To obscure his tilt toward the Democrats on almost all issues, Schultz has quickly settled on a strategy of loudly criticizing ideas popular on the party’s far-left flank. On Tuesday alone, he condemned single-payer health care, the Green New Deal, a top marginal tax rate of 70 percent, and the calls for eliminating Immigration and Customs Enforcement. But while those ideas have indisputably acquired some momentum on the party’s left, they remain far from consensus positions among congressional Democrats as a whole: The Green New Deal has around 60 co-sponsors between both chambers, and previous single-payer proposals have never come close to 218 supporters in the House. The growing ranks of Democrats from comfortable white-collar suburban seats seem unlikely to tell their voters they can no longer keep their private health insurance.

If the Democratic-controlled House this year legislates in these policy areas, it is much more likely to pass bills closer to the positions Schultz has endorsed: improving the ACA rather than lurching toward a single-payer system; encouraging more renewable-energy production rather than seeking to eliminate the use of fossil fuels; legalizing Dreamers rather than abolishing ICE. The key gun-control proposal that might pass the House is exactly the universal background check Schultz has endorsed. If Democrats do anything about taxes, it’s much more likely to involve rolling back the corporate tax cut, which Schultz supports, than restoring a much higher top marginal rate on personal incomes.

In both policy and political positioning, Schultz so far has resembled nothing so much as the Democrats who, from the mid-1980s through Bill Clinton’s presidency in the 1990s, were members of the centrist group the Democratic Leadership Council. Schultz has expressed views common among DLC Democrats during those years, supporting fiscal responsibility, free trade, and limits on government’s role in the economy. If anything, Schultz has taken positions on cultural issues like immigration and guns that are to the left of the DLC-era Democrats, reflecting the party’s overall evolution since that period.

Schultz also shares with the DLC Democrats the strategy of positioning himself as a centrist by denouncing the extremes of “the far left and the far right.” In that, he distinctly echoed Clinton, who famously ran in 1992 against the “brain-dead politics of both parties.”

But the similarity ends there. Clinton and his allies in the DLC actually fought for years inside the Democratic Party to shift its ideological balance toward the center. Like those views or not, the contemporary backlash against some of Clinton’s policies—on crime, welfare reform, deficit reduction, and trade—is a measure of how much they succeeded in that effort. Clinton’s policy program was centered on his determination to rebuild a political majority that would allow Democrats to regain control of the national agenda from the increasingly militant conservatism within the GOP.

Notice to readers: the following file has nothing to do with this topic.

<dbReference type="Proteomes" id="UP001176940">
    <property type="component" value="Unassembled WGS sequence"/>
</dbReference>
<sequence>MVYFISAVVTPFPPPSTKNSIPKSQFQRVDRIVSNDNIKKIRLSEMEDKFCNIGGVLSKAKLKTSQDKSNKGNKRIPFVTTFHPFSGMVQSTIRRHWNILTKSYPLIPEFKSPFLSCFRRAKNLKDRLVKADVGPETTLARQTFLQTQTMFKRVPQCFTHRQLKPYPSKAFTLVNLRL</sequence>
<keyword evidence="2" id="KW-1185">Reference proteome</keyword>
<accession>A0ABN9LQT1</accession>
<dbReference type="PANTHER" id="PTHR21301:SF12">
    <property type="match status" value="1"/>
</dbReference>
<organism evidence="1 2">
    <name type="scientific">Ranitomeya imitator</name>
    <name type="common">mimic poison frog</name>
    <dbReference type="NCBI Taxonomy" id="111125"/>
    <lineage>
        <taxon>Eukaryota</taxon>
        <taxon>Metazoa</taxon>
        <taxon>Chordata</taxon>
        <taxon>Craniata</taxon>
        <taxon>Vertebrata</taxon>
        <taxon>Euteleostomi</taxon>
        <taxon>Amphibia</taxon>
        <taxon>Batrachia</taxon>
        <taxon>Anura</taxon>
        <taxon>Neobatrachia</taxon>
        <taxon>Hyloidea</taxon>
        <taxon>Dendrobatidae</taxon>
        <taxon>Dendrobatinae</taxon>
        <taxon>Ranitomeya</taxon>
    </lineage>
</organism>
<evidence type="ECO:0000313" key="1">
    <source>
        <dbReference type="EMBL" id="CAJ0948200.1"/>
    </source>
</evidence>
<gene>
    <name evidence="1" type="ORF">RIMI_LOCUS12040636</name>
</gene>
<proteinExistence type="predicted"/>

Schultz is taking a very different approach toward a very different possible outcome. Exaggerating the power of the left in the Democratic coalition, he’s portraying the party as beyond redemption for anyone holding centrist views. To make that case, Schultz is echoing claims from Trump and other Republicans that Democrats have become radical. At times, Schultz has even called some of the Democratic ideas he opposes “un-American” or “not American,” not to mention “punitive” and “ridiculous.”

By validating the Republican efforts to portray Democrats as outside the mainstream, Schultz is helping Trump already. He would help him even more if he runs as an independent behind a platform that aligns much more closely with the views of Democratic voters than with those of Republican voters. An independent candidacy that splinters the vote would reduce the share of the vote required to win, inexorably benefiting a president who has never sustained support from more than about 45 percent of the public. Unlike Clinton, who sought to remake the Democratic Party from within, Schultz could debilitate Democrats.

With minorities and Millennials replacing working-class whites in the Democratic coalition, the party is more liberal than during Clinton’s era. But enough voters inside the coalition still share the views Schultz has expressed for him to exert influence within the party if he chooses to. Instead, he’s pursuing a course that may only help Republicans. At several points during his town hall Tuesday, on issues like the number of states an independent candidate might reasonably contest, Schultz displayed a surprising degree of naïveté and misunderstanding about how the political system and government works. But Schultz should have no misunderstanding that his candidacy could undermine the causes he claims to support and reelect a president he says he deplores.